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Thomastik Spirocore user with buzzes...

Discussion in 'Strings [DB]' started by stormwriter, Apr 26, 2005.


  1. stormwriter

    stormwriter

    Mar 25, 2005
    I've been using Spirocore's my entire life. I have a modern sound, with the strings not too high, but not too low either. Anything higher than what i currently have, it becomes less easy to pull off faster/more complex solo phrases.

    However, all my life i've been battling buzzes on the fingerboard. I had a new fingerboard put on, and the guy did a good job, but two buzzes mysteriously appear. (on the g-string) I had the board refinished, and yet the buzzing persists. I'm about to have the neck resurfaced by a different guy, in hopes they can fix the buzzes.

    I'm wondering, is there any way this could be related to my strings? i have no idea, just wondering...
     
  2. Chris Fitzgerald

    Chris Fitzgerald Student of Life Staff Member Administrator

    Oct 19, 2000
    Louisville, KY

    It kind of depends on what you call "buzzes". Spirocores, because of their solid core and long sustain, can make a kind of nasal "whining" sound, especially up around the octave. I've been told by several good luthiers that this is just "a Spirocore thing", and that you just have to live with it once your board is dressed properly.

    That said, I wouldn't exactly describe that sound as a "buzz". Can you give more information about your setup and your problem? What is your string height for the G and the E at the end of the fingerboard? Where are the buzzes on your G string? What gauge of spiros are you using? This information should help the other spiro players here to help you out.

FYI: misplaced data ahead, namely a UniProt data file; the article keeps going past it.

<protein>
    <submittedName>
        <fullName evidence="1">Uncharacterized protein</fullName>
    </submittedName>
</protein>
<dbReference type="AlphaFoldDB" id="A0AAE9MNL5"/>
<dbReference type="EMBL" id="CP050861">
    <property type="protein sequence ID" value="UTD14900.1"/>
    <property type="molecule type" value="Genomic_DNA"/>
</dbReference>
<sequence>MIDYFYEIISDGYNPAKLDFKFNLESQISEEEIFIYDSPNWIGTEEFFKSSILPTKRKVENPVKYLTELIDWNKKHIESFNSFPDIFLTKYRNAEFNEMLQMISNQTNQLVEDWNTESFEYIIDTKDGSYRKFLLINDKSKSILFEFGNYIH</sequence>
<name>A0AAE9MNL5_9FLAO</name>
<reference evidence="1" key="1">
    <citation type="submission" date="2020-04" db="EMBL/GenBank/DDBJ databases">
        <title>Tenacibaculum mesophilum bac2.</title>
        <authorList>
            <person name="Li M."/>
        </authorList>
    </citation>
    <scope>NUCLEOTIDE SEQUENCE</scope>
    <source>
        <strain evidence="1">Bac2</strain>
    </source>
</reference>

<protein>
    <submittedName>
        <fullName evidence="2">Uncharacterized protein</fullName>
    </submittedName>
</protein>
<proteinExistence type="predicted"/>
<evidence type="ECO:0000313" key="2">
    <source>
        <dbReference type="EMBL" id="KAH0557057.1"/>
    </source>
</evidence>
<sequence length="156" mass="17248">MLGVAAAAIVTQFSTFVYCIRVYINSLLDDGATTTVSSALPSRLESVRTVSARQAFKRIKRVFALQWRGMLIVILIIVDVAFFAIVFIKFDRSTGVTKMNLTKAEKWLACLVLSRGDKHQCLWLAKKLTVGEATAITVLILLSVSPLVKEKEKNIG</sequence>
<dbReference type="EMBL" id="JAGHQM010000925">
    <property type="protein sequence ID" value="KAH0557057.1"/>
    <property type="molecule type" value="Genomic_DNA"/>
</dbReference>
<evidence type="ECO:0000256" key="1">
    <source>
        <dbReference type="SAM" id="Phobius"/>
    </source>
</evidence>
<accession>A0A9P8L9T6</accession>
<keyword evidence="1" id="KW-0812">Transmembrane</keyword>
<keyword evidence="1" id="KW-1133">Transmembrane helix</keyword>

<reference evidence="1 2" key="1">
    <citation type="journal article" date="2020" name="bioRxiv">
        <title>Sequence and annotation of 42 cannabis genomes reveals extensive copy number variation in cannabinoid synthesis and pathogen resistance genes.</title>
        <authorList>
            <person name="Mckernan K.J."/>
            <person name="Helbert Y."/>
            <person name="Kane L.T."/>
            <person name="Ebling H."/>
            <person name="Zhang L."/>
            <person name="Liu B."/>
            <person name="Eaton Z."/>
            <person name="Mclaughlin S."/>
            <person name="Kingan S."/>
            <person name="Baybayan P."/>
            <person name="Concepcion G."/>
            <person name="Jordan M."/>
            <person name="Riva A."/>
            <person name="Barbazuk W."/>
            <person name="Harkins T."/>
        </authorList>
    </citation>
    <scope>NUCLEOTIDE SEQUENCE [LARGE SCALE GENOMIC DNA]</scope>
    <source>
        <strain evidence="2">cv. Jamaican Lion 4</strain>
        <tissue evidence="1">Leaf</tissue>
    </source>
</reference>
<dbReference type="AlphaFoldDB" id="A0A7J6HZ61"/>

3. anonymous0726

    anonymous0726 Guest

    Nov 4, 2001
    Also -- what are you doing when it buzzes? During the note, when you lift your fingers, etc.
     
  4. Francois Blais

    Francois Blais Supporting Member

    Dec 11, 1999
    Québec, Canada
    I'm not sure what you mean by solid core, but the Spirocore's core is made of very thin wires threaded in a special pattern.
    That's different from steel rope core, and of course from the true solid steel core, like Red Labels, Chromcors, etc.
     
  5. anonymous0726

    anonymous0726 Guest

    Nov 4, 2001
    'Spiro' comes from the 'Spiral' wrap of the core, as far as I understand it.
     
  6. Chris Fitzgerald

    Chris Fitzgerald Student of Life Staff Member Administrator

    Oct 19, 2000
    Louisville, KY

    My fault. I should have simply said, "because of the way the core is designed for sustain"...Never mess with Francois when it comes to string terminology. :bag:
     
  7. stormwriter

    stormwriter

    Mar 25, 2005
    The buzzes used to come from imperfections in the wood. You could see the small cracks in the wood where it buzzed. So, that cheap fingerboard is gone, and replaced with one that looks, upon fairly close inspection, faultless where the buzzes are.
    On the g-string, it's right at the F before thumb position, and the higher C in thumb position. And by buzz, it's obvious. I'm not playing those notes any different than any other note. Rotate your finger a tiny bit sharp or flat, and the buzz is gone. Over time, the F buzz moved between an F and F#, so luckily i don't hear it as much, but the C one makes it IMPOSSIBLE to play that note without a very audible buzz.

    Oh, and sorry, i don't know the gauge or the string height. I guess i could go measure it. I don't worry about the tech stuff; i just play it... :)
     
  8. anonymous0726

    anonymous0726 Guest

    Nov 4, 2001
    It sounds like your string height might be pretty low. I'm also guessing that some, if not most, of your noise is coming from the other side of the string (between the stopped note and the nut) vibrating empathetically.